Cattle futures end lower, hogs higher - CME

Red meat demands to pick up after Easter
calendar icon 15 April 2022
clock icon 2 minute read

Benchmark live cattle futures on the Chicago Mercantile Exchange (CME) fell on Thursday as traders booked profits after a three-session climb and ahead of a long holiday weekend, traders said.

US markets, including the CME, will be closed for Good Friday.

But cattle futures came off their session lows and hog futures ended mostly higher, with both markets finding support as brokers anticipated a seasonal rise in consumer demand for pricy cuts of meat, reported Reuters.

"As a general rule, red meat demand picks up after Easter, with warmer weather and the holidays. People anticipate the onset of grilling season and increasing domestic red meat demand," said Dan Norcini, an independent livestock trader.

The Mother's Day and Memorial Day holidays in May tend to kick off the US grilling season, he noted.

CME June live cattle futures settled down 0.450 cent at 136.425 cents per pound, paring losses after a dip to 135.900 cents. May feeder cattle futures ended down 0.175 cent at 161.775 cents per pound.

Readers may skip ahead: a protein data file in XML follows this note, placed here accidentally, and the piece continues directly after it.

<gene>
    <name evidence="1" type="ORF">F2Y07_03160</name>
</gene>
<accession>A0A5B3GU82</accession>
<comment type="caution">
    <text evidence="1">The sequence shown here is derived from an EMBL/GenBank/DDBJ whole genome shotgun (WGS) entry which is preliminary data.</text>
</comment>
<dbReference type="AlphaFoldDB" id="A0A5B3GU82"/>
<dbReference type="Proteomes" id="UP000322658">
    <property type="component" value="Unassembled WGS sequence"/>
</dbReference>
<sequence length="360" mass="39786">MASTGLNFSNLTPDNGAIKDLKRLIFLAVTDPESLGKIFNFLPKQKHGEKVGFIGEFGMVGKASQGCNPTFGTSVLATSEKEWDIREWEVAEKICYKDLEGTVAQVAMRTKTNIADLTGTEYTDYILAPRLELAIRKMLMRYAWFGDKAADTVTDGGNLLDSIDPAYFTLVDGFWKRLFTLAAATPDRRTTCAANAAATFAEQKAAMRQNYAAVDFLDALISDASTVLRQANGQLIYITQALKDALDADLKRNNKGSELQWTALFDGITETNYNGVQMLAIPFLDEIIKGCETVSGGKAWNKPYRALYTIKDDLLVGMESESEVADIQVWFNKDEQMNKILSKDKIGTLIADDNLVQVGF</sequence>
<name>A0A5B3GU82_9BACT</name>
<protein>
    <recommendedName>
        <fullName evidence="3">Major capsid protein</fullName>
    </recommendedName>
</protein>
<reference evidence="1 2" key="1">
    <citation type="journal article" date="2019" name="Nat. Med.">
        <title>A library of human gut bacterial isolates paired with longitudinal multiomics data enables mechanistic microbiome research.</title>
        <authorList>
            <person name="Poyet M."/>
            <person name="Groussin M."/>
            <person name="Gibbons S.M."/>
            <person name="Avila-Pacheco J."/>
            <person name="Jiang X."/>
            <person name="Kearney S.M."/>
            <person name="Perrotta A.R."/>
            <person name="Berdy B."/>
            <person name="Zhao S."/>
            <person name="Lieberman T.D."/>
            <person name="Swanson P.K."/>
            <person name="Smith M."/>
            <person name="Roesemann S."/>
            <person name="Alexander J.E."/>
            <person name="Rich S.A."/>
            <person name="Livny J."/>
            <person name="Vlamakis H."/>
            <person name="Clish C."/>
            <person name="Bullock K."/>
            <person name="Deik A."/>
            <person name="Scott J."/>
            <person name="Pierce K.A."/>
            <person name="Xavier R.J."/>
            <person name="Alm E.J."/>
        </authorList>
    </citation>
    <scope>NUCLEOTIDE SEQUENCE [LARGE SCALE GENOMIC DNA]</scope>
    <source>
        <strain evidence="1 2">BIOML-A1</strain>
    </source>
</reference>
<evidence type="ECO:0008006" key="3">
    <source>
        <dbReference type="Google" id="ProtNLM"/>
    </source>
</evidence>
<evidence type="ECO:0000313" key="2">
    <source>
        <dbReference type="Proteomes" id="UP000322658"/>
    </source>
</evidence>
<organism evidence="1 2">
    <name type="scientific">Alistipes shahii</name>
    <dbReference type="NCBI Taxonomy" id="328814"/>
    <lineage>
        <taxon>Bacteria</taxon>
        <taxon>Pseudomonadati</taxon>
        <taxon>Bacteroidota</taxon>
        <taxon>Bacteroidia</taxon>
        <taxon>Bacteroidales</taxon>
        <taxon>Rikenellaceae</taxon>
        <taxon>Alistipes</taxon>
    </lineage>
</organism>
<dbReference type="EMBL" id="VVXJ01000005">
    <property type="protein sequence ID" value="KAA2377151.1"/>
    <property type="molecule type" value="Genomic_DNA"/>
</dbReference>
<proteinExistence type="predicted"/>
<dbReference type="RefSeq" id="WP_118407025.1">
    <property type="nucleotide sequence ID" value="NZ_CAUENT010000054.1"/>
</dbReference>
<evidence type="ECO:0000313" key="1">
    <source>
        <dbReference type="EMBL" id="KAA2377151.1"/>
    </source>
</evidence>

Cash cattle markets were quiet on Thursday after market-ready cattle traded in the southern Plains earlier in the week at $139 per hundredweight (cwt), up $1 from the bulk of last week's trades.

Wholesale beef prices eased for a second day after rising for most of the last five weeks. The USDA reported choice cuts down 50 cents at $271.86 per cwt.

CME June lean hogs settled up 0.875 cent at 118.475 cents per pound.

US wholesale pork prices firmed. The USDA reported the pork carcass value at $108.90 per cwt on Thursday afternoon, up 37 cents from Wednesday.

The USDA reported export sales of US pork in the week ended April 7 at 24,000 tonnes, down 26% from the prior four-week average. Mexico and Japan were the top buyers, while China booked 4,000 tonnes.

Weekly beef export sales totalled 17,200 tonnes, down 18% from the prior four-week average, the USDA said.

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